A Deep Dive Into a 1980s Radio Shack Computer Trainer

For those of us who remember Radio Shack as more than just an overpriced cell phone store, a lot of the nostalgia for the retailer boils down to the brands on offer. Remember the Realistic line of hi-fi and stereo gear? How about Archer brand tools and parts? Patrolman scanners, Micronta test instruments, and don’t forget those amazing Optimus speakers — all had a place in our development as electronics nerds.

But perhaps the most formative brand under the Radio Shack umbrella was Science Fair, with a line of kits and projects that were STEM before STEM was a thing. One product that came along a little too late for our development was the Science Fair Microcomputer Trainer, and judging by [Michael Wessel]’s deep dive into the kit, we really missed the boat. The trainer was similar to the earlier “100-in-1”-style breadboarding kits, with components laid out on a colorful cardboard surface and spring terminals connected to their leads, making it easy to build circuits using jumper wires. The star of the show in the microcomputer trainer was a Texas Instruments TMS1100, which was a pretty advanced chip with a 4-bit CPU with its own ROM and RAM as well as a bunch of IO lines. The trainer also sported a peppy little 400-kHz crystal oscillator clock, a bunch of LEDs, a seven-segment display, a speaker, and a rudimentary keyboard.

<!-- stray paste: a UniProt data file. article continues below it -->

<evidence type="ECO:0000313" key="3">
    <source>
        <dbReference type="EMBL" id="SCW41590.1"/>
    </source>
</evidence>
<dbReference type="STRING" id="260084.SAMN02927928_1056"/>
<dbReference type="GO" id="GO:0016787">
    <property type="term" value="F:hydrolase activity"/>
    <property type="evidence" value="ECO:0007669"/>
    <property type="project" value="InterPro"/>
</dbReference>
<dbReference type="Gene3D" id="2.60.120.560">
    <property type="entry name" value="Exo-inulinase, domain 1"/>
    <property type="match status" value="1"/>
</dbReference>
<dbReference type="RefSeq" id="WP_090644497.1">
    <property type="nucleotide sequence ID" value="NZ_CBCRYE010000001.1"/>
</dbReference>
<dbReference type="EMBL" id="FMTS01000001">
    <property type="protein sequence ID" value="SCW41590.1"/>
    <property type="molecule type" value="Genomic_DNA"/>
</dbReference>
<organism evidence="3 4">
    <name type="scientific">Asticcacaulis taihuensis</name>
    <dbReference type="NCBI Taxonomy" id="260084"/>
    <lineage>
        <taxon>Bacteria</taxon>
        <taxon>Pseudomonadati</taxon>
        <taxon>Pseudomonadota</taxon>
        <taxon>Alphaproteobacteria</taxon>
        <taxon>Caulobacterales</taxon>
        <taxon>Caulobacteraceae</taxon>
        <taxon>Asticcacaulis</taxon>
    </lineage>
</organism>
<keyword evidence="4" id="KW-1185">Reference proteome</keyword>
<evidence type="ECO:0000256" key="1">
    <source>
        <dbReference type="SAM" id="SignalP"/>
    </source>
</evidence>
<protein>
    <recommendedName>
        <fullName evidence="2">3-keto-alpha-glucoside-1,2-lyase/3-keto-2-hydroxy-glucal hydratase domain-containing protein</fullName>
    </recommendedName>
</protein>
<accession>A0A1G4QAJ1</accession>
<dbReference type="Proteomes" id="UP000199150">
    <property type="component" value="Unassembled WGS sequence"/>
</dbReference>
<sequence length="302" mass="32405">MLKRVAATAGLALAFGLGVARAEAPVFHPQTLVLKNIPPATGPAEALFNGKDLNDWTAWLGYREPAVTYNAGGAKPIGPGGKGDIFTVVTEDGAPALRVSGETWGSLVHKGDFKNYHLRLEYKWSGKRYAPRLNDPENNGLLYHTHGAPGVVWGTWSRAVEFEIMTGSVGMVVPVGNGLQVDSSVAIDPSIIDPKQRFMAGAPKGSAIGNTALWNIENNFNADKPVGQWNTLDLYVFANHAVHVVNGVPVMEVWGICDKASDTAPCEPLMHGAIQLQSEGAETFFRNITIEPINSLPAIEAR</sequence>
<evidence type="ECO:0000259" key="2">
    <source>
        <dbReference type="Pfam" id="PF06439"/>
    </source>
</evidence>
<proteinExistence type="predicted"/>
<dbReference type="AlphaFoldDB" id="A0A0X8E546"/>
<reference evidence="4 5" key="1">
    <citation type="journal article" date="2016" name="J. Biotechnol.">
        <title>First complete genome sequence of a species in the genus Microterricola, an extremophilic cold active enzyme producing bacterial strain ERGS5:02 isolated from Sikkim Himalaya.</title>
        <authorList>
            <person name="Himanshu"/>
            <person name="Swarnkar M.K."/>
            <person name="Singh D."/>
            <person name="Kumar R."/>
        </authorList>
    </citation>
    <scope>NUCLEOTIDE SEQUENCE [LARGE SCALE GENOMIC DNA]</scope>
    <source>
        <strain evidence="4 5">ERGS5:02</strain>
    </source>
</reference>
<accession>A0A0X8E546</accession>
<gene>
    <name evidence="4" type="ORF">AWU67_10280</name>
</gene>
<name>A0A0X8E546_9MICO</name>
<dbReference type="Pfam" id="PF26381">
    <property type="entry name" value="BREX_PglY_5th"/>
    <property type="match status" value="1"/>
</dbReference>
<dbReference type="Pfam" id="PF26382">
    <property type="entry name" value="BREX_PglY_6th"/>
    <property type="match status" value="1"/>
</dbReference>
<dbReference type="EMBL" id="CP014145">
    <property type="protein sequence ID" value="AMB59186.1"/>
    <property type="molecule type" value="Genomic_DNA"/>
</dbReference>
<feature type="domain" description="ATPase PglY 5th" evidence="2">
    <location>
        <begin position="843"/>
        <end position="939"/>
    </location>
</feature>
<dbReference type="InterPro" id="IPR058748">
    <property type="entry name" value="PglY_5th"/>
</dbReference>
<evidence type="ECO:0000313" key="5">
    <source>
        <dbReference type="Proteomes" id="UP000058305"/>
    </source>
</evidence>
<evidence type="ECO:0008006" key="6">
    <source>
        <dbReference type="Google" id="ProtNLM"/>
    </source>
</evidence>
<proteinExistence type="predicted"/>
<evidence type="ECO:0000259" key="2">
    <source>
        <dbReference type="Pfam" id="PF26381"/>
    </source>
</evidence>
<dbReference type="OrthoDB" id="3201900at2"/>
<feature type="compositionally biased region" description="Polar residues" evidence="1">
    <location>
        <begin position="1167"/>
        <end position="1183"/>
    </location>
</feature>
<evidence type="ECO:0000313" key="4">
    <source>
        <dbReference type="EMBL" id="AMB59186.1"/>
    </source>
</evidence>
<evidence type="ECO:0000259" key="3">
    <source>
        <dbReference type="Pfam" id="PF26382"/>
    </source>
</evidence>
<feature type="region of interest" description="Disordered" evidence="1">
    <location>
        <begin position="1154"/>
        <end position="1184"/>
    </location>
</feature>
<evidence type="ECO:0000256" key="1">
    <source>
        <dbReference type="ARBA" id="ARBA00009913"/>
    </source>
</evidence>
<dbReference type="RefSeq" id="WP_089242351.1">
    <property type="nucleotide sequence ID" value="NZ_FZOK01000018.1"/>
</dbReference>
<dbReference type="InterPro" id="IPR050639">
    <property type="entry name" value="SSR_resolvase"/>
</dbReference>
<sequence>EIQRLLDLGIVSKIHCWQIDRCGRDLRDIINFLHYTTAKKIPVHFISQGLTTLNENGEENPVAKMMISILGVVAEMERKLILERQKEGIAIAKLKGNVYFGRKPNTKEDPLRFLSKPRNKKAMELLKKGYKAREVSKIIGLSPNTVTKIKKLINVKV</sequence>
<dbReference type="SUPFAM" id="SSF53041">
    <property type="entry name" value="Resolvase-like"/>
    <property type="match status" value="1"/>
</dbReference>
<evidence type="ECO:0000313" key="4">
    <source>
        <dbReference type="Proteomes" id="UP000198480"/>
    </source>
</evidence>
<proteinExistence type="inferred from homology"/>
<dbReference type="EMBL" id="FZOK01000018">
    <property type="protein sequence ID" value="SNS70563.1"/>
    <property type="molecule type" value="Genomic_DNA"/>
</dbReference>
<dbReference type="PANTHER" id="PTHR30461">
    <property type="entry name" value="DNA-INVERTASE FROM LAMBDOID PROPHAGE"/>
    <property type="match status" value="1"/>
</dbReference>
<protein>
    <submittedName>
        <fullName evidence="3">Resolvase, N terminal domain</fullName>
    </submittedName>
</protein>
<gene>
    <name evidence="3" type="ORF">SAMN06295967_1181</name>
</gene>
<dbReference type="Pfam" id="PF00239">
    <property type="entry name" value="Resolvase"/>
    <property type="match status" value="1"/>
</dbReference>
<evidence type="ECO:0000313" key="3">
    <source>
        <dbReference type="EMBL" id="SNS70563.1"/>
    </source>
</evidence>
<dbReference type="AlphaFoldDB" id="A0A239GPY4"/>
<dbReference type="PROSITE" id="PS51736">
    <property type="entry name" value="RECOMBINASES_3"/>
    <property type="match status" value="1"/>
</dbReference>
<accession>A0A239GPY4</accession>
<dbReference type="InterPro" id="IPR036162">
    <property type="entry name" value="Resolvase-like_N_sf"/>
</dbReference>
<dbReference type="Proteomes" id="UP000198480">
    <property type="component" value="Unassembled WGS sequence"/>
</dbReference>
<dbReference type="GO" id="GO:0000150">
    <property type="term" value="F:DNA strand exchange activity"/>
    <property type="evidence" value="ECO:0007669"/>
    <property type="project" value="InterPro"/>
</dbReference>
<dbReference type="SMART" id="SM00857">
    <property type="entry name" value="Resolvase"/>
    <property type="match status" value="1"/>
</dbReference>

The first video below is a general introduction to the trainer and a look at some basic (not BASIC) programs. [Michael] also pulls out the oscilloscope to make some rough measurements of the speed of the TMS1100, which turns out to be doing only about 400 instructions per second. That’s not much, but in the second video we see that it was enough for him to nerd-snipe his collaborator [Jason] into coding up an 80-nibble Tower of Hanoi solver. It’s a little awkward to use, as the program runs in spurts between which the user needs to check memory locations to see which disc to move to which peg, but it works.

It looks like people are rediscovering the Microcomputer Trainer all of a sudden. It might be a good time to pick one up.

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